Energy Transfer: Cellular Respiration (CR) and Photosynthesis (PS)
1) What evidence provides support that mitochondria and chloroplasts were once free living prokaryotes?
2) Which of the above organelles are most likely more ancient? Support your answer with evidence with evidence from the geological rock record. (see chapter 25)
3) Compare (and contrast) the overall chemical formulas for both cellular respiration and photosynthesis. Also discuss the similarities and differences between the processes in terms of:
a) reactants and products, buses (NAD+, FAD, NADP+) is glucose the final product of photosynthesis?
c) ATP synthase, chemiosmosis, membranes
d) structural components of the organelles.
4) DNP (2,4-dinitrophenol) http://en.wikipedia.org/wiki/2,4-Dinitrophenol interfers with ion membrane permeability and was used as a diet aid in the 1930's. DNP interacts with the inter-membrane by uncoupling the chemiosmotic machinery by making the lipid bilayer of the inner mitochondrial membrane leaky to H+; how does this contribute to weight loss and why DNP is quite dangerous and can lead to death. Who is still using DNP?
5) Why are the following enzymes so important? a) dehydrogenases and b) kinases?
6) Which organisms utilize alcohol fermentation? Lactic Acid fermentation? Why do organisms bother with these processes?
7) Compare substrate level phosphorylation with oxidative phosphorylation.
8) Why is oxygen so important in CR?
9) Why is phosphofructokinase considered the "pacemaker of respiration"? How is CR regulated by feedback mechanisms?(Pg. 181)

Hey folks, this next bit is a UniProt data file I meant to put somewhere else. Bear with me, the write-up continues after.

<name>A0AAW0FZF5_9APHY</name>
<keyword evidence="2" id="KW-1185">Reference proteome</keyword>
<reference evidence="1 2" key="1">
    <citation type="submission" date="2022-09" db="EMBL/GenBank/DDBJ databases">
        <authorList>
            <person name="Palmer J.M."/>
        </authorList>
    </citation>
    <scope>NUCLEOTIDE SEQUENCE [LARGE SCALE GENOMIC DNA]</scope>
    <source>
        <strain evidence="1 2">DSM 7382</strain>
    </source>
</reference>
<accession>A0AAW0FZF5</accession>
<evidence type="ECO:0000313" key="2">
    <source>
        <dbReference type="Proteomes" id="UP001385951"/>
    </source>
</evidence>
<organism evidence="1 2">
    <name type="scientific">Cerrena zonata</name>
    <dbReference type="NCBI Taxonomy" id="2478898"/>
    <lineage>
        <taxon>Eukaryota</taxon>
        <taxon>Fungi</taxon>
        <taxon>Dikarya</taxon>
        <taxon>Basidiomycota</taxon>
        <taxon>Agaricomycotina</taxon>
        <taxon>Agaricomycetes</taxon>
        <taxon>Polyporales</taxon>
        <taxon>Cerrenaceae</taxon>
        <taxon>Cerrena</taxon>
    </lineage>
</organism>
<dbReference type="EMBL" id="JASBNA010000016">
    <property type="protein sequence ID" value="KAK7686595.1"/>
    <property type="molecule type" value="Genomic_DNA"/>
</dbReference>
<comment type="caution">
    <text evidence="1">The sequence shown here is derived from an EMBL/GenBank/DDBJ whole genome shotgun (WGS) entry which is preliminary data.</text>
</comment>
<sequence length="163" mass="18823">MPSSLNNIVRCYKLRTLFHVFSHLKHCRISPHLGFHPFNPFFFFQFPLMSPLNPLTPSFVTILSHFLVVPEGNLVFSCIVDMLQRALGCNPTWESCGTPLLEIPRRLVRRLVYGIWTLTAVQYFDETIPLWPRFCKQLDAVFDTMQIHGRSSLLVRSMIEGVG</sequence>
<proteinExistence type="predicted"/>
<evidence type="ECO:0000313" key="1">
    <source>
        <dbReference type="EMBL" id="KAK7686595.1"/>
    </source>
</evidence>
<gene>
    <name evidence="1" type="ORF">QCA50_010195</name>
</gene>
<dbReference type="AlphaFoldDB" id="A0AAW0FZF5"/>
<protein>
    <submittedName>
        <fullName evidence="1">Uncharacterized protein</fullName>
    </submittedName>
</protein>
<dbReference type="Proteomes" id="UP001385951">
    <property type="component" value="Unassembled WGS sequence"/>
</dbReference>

10) Compare (and contrast) C3, C4, and CAM photosynthesis. How did photorespiration drive natural selection (evolution) of C4 and CAM?
ECA: Cellular Respiration and Photosynthesis: College Board Standards
2.A.2. Organisms capture, use, and store energy in biological processes such as growth, reproduction and maintaining homeostatic processes.
a. Cellular metabolism captures energy. Evidence of student learning is a demonstrated understanding of the following concepts: 1. Photosynthesis 2. cellular respiration 3. fermentation.
b. Autotrophs capture energy from physical sources in the environment. 1. Photosynthetic organisms capture energy present in sunlight. 2. Chemosynthetic organisms harvest free energy from small molecules present in their environment. c. Heterotrophs capture energy present in carbon compounds produced by other organisms; heterotrophic pathways include cellular respiration and fermentation. Evidence of student learning is a demonstrated understanding of the following concepts:
1. If heterotrophs exhaust their supply of carbohydrates, they may metabolize lipids, proteins, and nucleic acids as sources of energy.
2. Fermentation produces organic molecules, including alcohol and lactic acid, and can occur in the absence of oxygen.
3. Chemosynthesis uses small, inorganic molecules as substrates and can occur in the absence of oxygen. Complete pathways for these processes are out of scope of the course and exam.
d. Different energy-capturing processes use different terminal electron acceptors. Students should be able to demonstrate understanding of the above concept by using an illustrative example such as: NADP in photosynthesis and Oxygen in cellular respiration.
e. Photosynthesis, chemosynthesis, cellular respiration, and fermentation capture energy in the form of ATP and other small organic molecules.
f. Photosynthesis involves a series of coordinated reaction pathways that capture the free energy present in sunlight (or artificial light sources) to make ATP, NADPH2 and organic sugars. Evidence of student learning is a demonstrated understanding of the following concepts:
1. During photosynthesis chlorophylls absorb energy from light, boosting electrons to a higher energy level in Photosystems I and II.